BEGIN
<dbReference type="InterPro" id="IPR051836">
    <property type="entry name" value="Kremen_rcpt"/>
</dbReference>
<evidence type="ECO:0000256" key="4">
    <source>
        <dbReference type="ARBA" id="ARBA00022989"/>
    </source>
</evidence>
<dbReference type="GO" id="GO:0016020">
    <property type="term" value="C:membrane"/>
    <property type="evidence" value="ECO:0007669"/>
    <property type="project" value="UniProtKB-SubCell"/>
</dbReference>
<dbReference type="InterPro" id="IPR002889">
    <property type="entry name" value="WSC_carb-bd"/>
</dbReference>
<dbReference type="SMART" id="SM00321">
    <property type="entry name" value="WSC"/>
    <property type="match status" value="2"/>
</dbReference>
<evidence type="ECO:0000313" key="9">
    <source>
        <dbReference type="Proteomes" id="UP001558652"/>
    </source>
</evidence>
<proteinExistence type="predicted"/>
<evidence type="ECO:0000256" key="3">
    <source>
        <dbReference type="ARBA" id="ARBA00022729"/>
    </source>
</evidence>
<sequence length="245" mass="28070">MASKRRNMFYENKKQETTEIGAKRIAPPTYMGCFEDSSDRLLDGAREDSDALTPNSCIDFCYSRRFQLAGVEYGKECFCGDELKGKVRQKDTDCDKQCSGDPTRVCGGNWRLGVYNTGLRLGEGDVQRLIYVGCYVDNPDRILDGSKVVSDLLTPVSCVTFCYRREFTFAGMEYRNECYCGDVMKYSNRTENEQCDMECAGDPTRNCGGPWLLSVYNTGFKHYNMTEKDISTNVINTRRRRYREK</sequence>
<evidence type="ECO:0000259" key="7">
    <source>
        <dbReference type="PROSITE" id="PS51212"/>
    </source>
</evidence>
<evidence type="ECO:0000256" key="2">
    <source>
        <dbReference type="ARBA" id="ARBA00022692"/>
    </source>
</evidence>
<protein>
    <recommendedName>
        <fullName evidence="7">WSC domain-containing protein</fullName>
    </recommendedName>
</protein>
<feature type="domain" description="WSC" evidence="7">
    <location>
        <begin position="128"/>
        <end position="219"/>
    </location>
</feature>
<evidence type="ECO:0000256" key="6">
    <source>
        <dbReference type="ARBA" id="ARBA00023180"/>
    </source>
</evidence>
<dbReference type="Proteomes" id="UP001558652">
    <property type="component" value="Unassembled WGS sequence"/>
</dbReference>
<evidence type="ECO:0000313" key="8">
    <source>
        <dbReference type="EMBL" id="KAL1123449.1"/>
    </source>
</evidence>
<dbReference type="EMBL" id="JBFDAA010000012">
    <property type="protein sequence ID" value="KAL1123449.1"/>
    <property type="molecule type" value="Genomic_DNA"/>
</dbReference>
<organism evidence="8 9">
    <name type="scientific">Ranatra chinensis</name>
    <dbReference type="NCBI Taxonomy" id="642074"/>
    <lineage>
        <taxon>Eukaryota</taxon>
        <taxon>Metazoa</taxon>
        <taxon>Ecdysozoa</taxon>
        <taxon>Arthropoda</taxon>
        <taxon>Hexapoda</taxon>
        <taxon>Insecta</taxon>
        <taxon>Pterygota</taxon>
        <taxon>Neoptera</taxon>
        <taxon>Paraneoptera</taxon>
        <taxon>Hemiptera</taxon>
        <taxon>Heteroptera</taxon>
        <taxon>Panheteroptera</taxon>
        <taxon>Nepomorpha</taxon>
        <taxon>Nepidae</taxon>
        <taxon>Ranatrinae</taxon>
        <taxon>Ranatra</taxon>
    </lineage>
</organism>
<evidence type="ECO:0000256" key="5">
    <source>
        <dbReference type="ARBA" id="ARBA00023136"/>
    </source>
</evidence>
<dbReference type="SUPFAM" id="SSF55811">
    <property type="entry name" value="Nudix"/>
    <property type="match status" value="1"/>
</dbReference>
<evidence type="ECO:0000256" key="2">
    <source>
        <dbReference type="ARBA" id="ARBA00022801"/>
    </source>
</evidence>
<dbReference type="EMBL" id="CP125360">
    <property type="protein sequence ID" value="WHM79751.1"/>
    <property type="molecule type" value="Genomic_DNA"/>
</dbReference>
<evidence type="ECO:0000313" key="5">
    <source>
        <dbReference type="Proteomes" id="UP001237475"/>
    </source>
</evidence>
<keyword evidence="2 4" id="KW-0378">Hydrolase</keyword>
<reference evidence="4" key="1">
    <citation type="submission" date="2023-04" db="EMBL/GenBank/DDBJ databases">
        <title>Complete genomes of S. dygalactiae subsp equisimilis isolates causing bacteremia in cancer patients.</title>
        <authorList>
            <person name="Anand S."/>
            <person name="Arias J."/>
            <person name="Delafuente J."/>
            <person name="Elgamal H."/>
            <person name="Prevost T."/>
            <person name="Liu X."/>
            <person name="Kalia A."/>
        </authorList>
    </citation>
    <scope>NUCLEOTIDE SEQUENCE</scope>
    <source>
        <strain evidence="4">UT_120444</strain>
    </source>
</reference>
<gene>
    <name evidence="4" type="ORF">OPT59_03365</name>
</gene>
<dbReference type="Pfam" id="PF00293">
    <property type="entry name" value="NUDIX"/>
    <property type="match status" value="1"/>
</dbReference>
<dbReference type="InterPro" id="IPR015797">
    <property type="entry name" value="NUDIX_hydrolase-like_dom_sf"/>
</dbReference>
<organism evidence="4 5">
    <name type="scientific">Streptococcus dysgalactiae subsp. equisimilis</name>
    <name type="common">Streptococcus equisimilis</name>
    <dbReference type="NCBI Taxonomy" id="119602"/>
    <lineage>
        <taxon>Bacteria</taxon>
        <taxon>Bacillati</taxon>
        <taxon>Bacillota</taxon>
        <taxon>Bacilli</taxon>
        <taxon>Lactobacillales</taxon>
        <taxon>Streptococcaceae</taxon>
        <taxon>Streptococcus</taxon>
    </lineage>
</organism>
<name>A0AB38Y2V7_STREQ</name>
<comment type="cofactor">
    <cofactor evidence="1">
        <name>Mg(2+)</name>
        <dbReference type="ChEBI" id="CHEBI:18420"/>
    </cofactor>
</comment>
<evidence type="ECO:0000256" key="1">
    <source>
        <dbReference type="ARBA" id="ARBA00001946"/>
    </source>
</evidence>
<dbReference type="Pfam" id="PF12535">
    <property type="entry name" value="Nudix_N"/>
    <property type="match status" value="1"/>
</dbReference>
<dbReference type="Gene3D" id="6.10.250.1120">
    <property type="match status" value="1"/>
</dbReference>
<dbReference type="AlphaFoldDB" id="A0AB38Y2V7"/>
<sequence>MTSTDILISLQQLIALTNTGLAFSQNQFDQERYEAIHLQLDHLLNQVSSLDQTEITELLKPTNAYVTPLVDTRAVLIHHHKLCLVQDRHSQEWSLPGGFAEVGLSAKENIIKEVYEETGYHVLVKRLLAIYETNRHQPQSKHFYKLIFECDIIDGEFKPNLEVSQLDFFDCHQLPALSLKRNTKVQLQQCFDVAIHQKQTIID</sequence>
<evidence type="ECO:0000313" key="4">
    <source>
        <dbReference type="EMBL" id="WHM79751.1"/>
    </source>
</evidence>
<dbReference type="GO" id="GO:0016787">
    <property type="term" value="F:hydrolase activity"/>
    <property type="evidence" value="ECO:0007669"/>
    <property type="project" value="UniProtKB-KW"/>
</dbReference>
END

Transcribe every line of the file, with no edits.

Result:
<dbReference type="InterPro" id="IPR051836">
    <property type="entry name" value="Kremen_rcpt"/>
</dbReference>
<evidence type="ECO:0000256" key="4">
    <source>
        <dbReference type="ARBA" id="ARBA00022989"/>
    </source>
</evidence>
<dbReference type="GO" id="GO:0016020">
    <property type="term" value="C:membrane"/>
    <property type="evidence" value="ECO:0007669"/>
    <property type="project" value="UniProtKB-SubCell"/>
</dbReference>
<dbReference type="InterPro" id="IPR002889">
    <property type="entry name" value="WSC_carb-bd"/>
</dbReference>
<dbReference type="SMART" id="SM00321">
    <property type="entry name" value="WSC"/>
    <property type="match status" value="2"/>
</dbReference>
<evidence type="ECO:0000313" key="9">
    <source>
        <dbReference type="Proteomes" id="UP001558652"/>
    </source>
</evidence>
<proteinExistence type="predicted"/>
<evidence type="ECO:0000256" key="3">
    <source>
        <dbReference type="ARBA" id="ARBA00022729"/>
    </source>
</evidence>
<sequence length="245" mass="28070">MASKRRNMFYENKKQETTEIGAKRIAPPTYMGCFEDSSDRLLDGAREDSDALTPNSCIDFCYSRRFQLAGVEYGKECFCGDELKGKVRQKDTDCDKQCSGDPTRVCGGNWRLGVYNTGLRLGEGDVQRLIYVGCYVDNPDRILDGSKVVSDLLTPVSCVTFCYRREFTFAGMEYRNECYCGDVMKYSNRTENEQCDMECAGDPTRNCGGPWLLSVYNTGFKHYNMTEKDISTNVINTRRRRYREK</sequence>
<evidence type="ECO:0000259" key="7">
    <source>
        <dbReference type="PROSITE" id="PS51212"/>
    </source>
</evidence>
<evidence type="ECO:0000256" key="2">
    <source>
        <dbReference type="ARBA" id="ARBA00022692"/>
    </source>
</evidence>
<protein>
    <recommendedName>
        <fullName evidence="7">WSC domain-containing protein</fullName>
    </recommendedName>
</protein>
<feature type="domain" description="WSC" evidence="7">
    <location>
        <begin position="128"/>
        <end position="219"/>
    </location>
</feature>
<evidence type="ECO:0000256" key="6">
    <source>
        <dbReference type="ARBA" id="ARBA00023180"/>
    </source>
</evidence>
<dbReference type="Proteomes" id="UP001558652">
    <property type="component" value="Unassembled WGS sequence"/>
</dbReference>
<evidence type="ECO:0000313" key="8">
    <source>
        <dbReference type="EMBL" id="KAL1123449.1"/>
    </source>
</evidence>
<dbReference type="EMBL" id="JBFDAA010000012">
    <property type="protein sequence ID" value="KAL1123449.1"/>
    <property type="molecule type" value="Genomic_DNA"/>
</dbReference>
<organism evidence="8 9">
    <name type="scientific">Ranatra chinensis</name>
    <dbReference type="NCBI Taxonomy" id="642074"/>
    <lineage>
        <taxon>Eukaryota</taxon>
        <taxon>Metazoa</taxon>
        <taxon>Ecdysozoa</taxon>
        <taxon>Arthropoda</taxon>
        <taxon>Hexapoda</taxon>
        <taxon>Insecta</taxon>
        <taxon>Pterygota</taxon>
        <taxon>Neoptera</taxon>
        <taxon>Paraneoptera</taxon>
        <taxon>Hemiptera</taxon>
        <taxon>Heteroptera</taxon>
        <taxon>Panheteroptera</taxon>
        <taxon>Nepomorpha</taxon>
        <taxon>Nepidae</taxon>
        <taxon>Ranatrinae</taxon>
        <taxon>Ranatra</taxon>
    </lineage>
</organism>
<evidence type="ECO:0000256" key="5">
    <source>
        <dbReference type="ARBA" id="ARBA00023136"/>
    </source>
</evidence>
<dbReference type="SUPFAM" id="SSF55811">
    <property type="entry name" value="Nudix"/>
    <property type="match status" value="1"/>
</dbReference>
<evidence type="ECO:0000256" key="2">
    <source>
        <dbReference type="ARBA" id="ARBA00022801"/>
    </source>
</evidence>
<dbReference type="EMBL" id="CP125360">
    <property type="protein sequence ID" value="WHM79751.1"/>
    <property type="molecule type" value="Genomic_DNA"/>
</dbReference>
<evidence type="ECO:0000313" key="5">
    <source>
        <dbReference type="Proteomes" id="UP001237475"/>
    </source>
</evidence>
<keyword evidence="2 4" id="KW-0378">Hydrolase</keyword>
<reference evidence="4" key="1">
    <citation type="submission" date="2023-04" db="EMBL/GenBank/DDBJ databases">
        <title>Complete genomes of S. dygalactiae subsp equisimilis isolates causing bacteremia in cancer patients.</title>
        <authorList>
            <person name="Anand S."/>
            <person name="Arias J."/>
            <person name="Delafuente J."/>
            <person name="Elgamal H."/>
            <person name="Prevost T."/>
            <person name="Liu X."/>
            <person name="Kalia A."/>
        </authorList>
    </citation>
    <scope>NUCLEOTIDE SEQUENCE</scope>
    <source>
        <strain evidence="4">UT_120444</strain>
    </source>
</reference>
<gene>
    <name evidence="4" type="ORF">OPT59_03365</name>
</gene>
<dbReference type="Pfam" id="PF00293">
    <property type="entry name" value="NUDIX"/>
    <property type="match status" value="1"/>
</dbReference>
<dbReference type="InterPro" id="IPR015797">
    <property type="entry name" value="NUDIX_hydrolase-like_dom_sf"/>
</dbReference>
<organism evidence="4 5">
    <name type="scientific">Streptococcus dysgalactiae subsp. equisimilis</name>
    <name type="common">Streptococcus equisimilis</name>
    <dbReference type="NCBI Taxonomy" id="119602"/>
    <lineage>
        <taxon>Bacteria</taxon>
        <taxon>Bacillati</taxon>
        <taxon>Bacillota</taxon>
        <taxon>Bacilli</taxon>
        <taxon>Lactobacillales</taxon>
        <taxon>Streptococcaceae</taxon>
        <taxon>Streptococcus</taxon>
    </lineage>
</organism>
<name>A0AB38Y2V7_STREQ</name>
<comment type="cofactor">
    <cofactor evidence="1">
        <name>Mg(2+)</name>
        <dbReference type="ChEBI" id="CHEBI:18420"/>
    </cofactor>
</comment>
<evidence type="ECO:0000256" key="1">
    <source>
        <dbReference type="ARBA" id="ARBA00001946"/>
    </source>
</evidence>
<dbReference type="Pfam" id="PF12535">
    <property type="entry name" value="Nudix_N"/>
    <property type="match status" value="1"/>
</dbReference>
<dbReference type="Gene3D" id="6.10.250.1120">
    <property type="match status" value="1"/>
</dbReference>
<dbReference type="AlphaFoldDB" id="A0AB38Y2V7"/>
<sequence>MTSTDILISLQQLIALTNTGLAFSQNQFDQERYEAIHLQLDHLLNQVSSLDQTEITELLKPTNAYVTPLVDTRAVLIHHHKLCLVQDRHSQEWSLPGGFAEVGLSAKENIIKEVYEETGYHVLVKRLLAIYETNRHQPQSKHFYKLIFECDIIDGEFKPNLEVSQLDFFDCHQLPALSLKRNTKVQLQQCFDVAIHQKQTIID</sequence>
<evidence type="ECO:0000313" key="4">
    <source>
        <dbReference type="EMBL" id="WHM79751.1"/>
    </source>
</evidence>
<dbReference type="GO" id="GO:0016787">
    <property type="term" value="F:hydrolase activity"/>
    <property type="evidence" value="ECO:0007669"/>
    <property type="project" value="UniProtKB-KW"/>
</dbReference>